The heart on the Manu Biosphere Reserve is the Manu River, it is the centre of a stunning landscape, an important transport link for both the people that live in Manu and those who visit, and most importantly it’s waters provide a home to many of the animals in the park and the fish that live in it are food for many more.
The park covers almost the entire watershed of the river, high up in the Andes are tributaries which form the source of the Manu river, flowing down the slopes and combining to create something much larger. The rain that falls across the park, which can be quite a substantial amount, it’s not called a rainforest for nothing, will too end up in the river. Eventually all this water flows into the Madre de Dios River at the edge of the park, which then winds through Bolivia, into Brazil, joining the Madeira River and finally the Amazon itself, taking water that fell as rain in the Andes mountains nearly 2000 miles away to the Atlantic ocean. Moving at about 5m/s on average this journey will only take the water around a week, check out the map below:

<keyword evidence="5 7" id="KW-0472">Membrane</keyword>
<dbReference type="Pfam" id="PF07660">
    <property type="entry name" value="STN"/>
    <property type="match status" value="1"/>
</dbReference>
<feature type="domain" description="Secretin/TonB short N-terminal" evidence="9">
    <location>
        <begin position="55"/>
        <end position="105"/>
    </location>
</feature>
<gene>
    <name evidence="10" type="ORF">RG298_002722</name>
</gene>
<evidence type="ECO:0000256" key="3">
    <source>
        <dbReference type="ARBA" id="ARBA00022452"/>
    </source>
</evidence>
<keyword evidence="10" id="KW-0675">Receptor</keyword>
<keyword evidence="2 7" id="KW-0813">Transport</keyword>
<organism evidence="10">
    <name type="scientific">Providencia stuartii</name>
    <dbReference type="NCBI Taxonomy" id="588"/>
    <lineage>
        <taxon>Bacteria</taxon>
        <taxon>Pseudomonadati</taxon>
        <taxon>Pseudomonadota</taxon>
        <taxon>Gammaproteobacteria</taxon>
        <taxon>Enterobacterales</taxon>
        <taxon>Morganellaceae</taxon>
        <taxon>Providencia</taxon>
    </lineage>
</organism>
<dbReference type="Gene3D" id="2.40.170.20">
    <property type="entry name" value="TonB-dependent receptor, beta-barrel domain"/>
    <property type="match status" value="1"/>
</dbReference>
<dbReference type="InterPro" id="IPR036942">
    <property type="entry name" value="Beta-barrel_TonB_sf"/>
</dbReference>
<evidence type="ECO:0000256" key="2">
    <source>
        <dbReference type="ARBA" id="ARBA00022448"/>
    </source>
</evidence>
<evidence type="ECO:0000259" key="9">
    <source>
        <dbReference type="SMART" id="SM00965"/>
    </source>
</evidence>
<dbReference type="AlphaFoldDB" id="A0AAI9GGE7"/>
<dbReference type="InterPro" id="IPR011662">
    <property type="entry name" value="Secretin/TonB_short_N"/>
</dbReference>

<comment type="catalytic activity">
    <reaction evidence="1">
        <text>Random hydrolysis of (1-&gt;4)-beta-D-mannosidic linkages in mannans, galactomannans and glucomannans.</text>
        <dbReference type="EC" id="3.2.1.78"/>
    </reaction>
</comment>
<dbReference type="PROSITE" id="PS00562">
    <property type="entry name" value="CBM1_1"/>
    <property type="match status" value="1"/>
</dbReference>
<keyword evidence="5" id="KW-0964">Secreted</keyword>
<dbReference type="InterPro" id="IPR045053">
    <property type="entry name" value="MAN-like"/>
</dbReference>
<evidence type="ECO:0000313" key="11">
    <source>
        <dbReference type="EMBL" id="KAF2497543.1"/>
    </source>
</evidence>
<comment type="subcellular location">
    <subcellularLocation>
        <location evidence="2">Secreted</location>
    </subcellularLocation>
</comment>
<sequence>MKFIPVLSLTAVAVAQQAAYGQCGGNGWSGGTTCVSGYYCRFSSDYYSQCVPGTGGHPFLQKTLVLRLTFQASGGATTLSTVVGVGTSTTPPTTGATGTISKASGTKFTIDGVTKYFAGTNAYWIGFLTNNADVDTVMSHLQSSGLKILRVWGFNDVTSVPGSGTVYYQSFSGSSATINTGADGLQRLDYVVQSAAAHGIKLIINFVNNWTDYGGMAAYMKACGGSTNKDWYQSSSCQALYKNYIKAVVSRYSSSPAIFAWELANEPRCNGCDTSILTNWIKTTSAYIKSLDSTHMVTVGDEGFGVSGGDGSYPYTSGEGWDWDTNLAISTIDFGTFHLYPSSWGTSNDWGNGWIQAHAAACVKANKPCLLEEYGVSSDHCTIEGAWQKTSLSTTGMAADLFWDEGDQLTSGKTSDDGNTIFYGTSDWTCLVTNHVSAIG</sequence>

View Manu River to the mouth of the Amazon in a larger map
Along the banks of the river is dense jungle and cliffs made of orange clay which contains large amounts of minerals, attracting large numbers of macaws, including the endangered blue headed macaw, which visit in order to eat the clay. They do this because the minerals enable them to digest otherwise toxic foods and it also provides them with sodium in their diet, a mineral which is scarce so far from the sea.
The Manu River twists and turns as it makes it’s way, over the years this has resulted in the formation of ox bow lakes, these lakes are home to animals like the giant otter and black caiman, as well as an abundance of fish. These lakes provide great wildlife watching locations, many people go right out into the middle on a balsa wood raft to get the best view.